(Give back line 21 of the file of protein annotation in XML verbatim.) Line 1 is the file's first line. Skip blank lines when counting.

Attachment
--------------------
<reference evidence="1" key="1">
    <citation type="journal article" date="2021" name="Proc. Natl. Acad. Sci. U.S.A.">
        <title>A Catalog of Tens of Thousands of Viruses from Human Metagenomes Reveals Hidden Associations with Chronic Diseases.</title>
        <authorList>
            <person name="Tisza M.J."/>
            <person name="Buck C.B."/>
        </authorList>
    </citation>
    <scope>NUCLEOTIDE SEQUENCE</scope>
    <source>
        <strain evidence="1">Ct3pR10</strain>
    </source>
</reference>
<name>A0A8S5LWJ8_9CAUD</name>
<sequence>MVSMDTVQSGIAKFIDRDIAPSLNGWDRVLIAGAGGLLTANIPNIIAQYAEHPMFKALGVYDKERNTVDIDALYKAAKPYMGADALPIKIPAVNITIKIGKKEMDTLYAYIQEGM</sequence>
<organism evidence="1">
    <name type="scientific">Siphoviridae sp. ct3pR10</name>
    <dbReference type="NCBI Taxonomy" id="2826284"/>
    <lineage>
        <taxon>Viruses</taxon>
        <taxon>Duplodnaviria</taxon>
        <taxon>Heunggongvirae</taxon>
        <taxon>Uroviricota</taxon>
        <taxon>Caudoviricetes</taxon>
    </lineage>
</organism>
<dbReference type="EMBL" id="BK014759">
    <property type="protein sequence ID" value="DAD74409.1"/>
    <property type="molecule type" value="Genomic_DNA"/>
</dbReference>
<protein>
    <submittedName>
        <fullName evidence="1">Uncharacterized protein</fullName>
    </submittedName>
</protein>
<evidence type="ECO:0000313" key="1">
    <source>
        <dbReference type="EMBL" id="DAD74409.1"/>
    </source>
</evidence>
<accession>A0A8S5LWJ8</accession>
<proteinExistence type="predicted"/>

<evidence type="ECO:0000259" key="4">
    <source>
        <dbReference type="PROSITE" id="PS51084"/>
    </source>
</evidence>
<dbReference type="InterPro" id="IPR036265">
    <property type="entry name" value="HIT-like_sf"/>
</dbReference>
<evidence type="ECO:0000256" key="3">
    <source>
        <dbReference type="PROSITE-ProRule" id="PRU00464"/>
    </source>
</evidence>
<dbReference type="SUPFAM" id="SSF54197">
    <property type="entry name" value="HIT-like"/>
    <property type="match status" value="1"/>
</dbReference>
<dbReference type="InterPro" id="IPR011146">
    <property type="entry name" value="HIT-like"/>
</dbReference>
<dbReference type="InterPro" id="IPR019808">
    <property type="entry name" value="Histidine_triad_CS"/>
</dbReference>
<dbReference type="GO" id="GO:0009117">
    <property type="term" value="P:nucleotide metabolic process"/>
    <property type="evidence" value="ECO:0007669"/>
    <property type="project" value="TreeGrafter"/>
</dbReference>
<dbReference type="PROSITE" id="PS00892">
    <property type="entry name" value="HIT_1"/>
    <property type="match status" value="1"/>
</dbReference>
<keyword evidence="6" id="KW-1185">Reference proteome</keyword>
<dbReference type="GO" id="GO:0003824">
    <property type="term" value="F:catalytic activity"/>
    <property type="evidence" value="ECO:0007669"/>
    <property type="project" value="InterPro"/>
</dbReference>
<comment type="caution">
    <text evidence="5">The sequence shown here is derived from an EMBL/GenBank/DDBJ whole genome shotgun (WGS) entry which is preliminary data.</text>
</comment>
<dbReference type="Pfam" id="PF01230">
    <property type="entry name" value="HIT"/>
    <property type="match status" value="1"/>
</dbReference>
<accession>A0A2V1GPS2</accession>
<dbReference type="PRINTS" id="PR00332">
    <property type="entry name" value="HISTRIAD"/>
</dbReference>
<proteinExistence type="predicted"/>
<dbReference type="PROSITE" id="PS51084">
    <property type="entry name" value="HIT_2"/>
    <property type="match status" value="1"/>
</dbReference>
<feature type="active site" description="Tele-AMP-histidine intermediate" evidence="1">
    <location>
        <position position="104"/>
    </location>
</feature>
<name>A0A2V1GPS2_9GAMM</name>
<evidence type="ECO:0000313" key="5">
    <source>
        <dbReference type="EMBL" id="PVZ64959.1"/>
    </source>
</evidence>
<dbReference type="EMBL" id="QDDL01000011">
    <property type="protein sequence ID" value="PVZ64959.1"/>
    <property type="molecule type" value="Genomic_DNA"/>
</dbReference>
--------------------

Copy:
        <taxon>Duplodnaviria</taxon>